Separate from the engines, the Biden administration pulled back requests made to Congress to approve sales to Turkey’s defense procurement agency, the Presidency of Defence Industries, on which the U.S. imposed sanctions in December 2020 in response to the S-400 purchase. Honeywell withdrew the engine export request early last year, but then resubmitted it in August.
Defense News reached out to Honeywell for comment, but the company did not respond by press time. Rolls-Royce refused to comment for this story.
How did the Philippines deal work out?
According to a top procurement official in Ankara, American export licenses “are not issued or denied for Turkey — in this case the maker and exporter of the weapons system. They are issued for the end-user country — in this case [for the Philippines], the engine export license was granted for the sale to the Philippines, not to Turkey [or TAI] as a blanket approval.”
U.S. lawmakers are concerned the engines for the attack helicopters could add to Pakistan’s ground-attack capability against India, with whom the U.S. has a strong defense and security relationship.
“Apparently the same U.S. concerns about Pakistan’s attack helicopter capabilities are not valid for the Philippines,” the procurement official said.
Though groups have called for an end to U.S. arms and military support to Manila as leverage to end systematic killings and other human rights abuse, the backing is expected to continue under the Biden administration. Furthermore, there’s reportedly a pending deal to authorize the continued presence of U.S. troops in the Philippines.
The U.S. State Department refused to comment for this story.
Will this set a precedent?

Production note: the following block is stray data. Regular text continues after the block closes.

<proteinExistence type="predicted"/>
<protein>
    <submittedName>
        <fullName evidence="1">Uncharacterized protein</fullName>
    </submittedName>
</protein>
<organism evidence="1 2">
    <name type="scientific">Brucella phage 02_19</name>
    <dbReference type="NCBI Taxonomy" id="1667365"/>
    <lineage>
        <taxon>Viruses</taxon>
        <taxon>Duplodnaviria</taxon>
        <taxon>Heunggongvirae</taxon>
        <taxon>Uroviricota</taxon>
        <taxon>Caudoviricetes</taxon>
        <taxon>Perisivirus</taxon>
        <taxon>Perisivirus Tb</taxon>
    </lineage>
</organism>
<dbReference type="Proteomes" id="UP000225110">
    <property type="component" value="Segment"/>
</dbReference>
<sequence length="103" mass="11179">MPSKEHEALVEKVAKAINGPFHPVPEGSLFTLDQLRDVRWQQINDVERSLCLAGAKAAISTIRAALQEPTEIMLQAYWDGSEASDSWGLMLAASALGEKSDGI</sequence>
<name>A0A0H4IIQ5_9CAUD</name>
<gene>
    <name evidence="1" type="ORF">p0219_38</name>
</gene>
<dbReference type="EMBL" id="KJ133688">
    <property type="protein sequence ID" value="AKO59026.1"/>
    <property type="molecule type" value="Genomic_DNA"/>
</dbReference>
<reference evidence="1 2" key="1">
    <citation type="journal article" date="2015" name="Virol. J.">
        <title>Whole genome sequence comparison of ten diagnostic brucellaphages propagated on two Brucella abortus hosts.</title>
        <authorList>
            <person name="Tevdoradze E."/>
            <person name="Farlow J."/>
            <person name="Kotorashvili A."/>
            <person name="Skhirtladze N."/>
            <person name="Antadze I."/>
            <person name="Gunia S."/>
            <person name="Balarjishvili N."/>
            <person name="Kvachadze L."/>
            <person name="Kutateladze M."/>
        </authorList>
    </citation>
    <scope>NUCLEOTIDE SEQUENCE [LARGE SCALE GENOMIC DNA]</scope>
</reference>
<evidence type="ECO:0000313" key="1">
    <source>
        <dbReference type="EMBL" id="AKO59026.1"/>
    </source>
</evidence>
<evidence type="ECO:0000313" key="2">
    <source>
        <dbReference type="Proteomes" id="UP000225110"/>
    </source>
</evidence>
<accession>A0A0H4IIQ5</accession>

A similar case may be brewing about Turkey’s TB2 Bayraktar drones, built by the privately owned company Baykar Makina. In October, then-Canadian Foreign Affairs Minister Francois-Philippe Champagne announced that Ottawa suspended export permits of drone technology to Turkey, which was backing Azerbaijan during its conflict with Armenia.
Champagne issued the pause in exports alongside an order for his ministry to investigate claims that Canadian drone technology was being used in the fighting. The decision followed an announcement by disarmament group Project Ploughshares, which warned the multimillion-dollar exports of high-tech sensors and targeting technology produced by L3Harris Technologies subsidiary WESCAM in Burlington, Ontario, are in direct contravention of Canada’s domestic laws and its international obligations under the United Nations Arms Trade Treaty, to which the Trudeau government acceded almost exactly a year ago.
WESCAM is one of the world’s leading producers and exporters of electro-optical/infrared imaging and targeting sensor systems — both of which are featured on the Bayraktar drones.
Baykar Makina has so far sold the TB2 to Ukraine, Qatar, Azerbaijan and Poland. The company is in talks to finalize an export deal for Morocco, hoping to follow the precedent set with the Philippine T129 order.
“Canada suspended the sale of electro-optical cameras to Turkey. This does not mean Canada will not allow Canadian-made cameras on a Turkish-made drone, with the end user being by the Moroccan military,” a Turkish Defense Ministry official said.
Mike Yeo in Melbourne, Australia, Joe Gould in Washington, and Andrew Chuter in London contributed to this report.
Burak Ege Bekdil is a Turkey correspondent for Defense News. He has written for Hurriyet Daily News, and worked as Ankara bureau chief for Dow Jones Newswires and CNBC-e television. He is also a fellow at the Middle East Forum and regularly writes for the Middle East Quarterly and Gatestone Institute.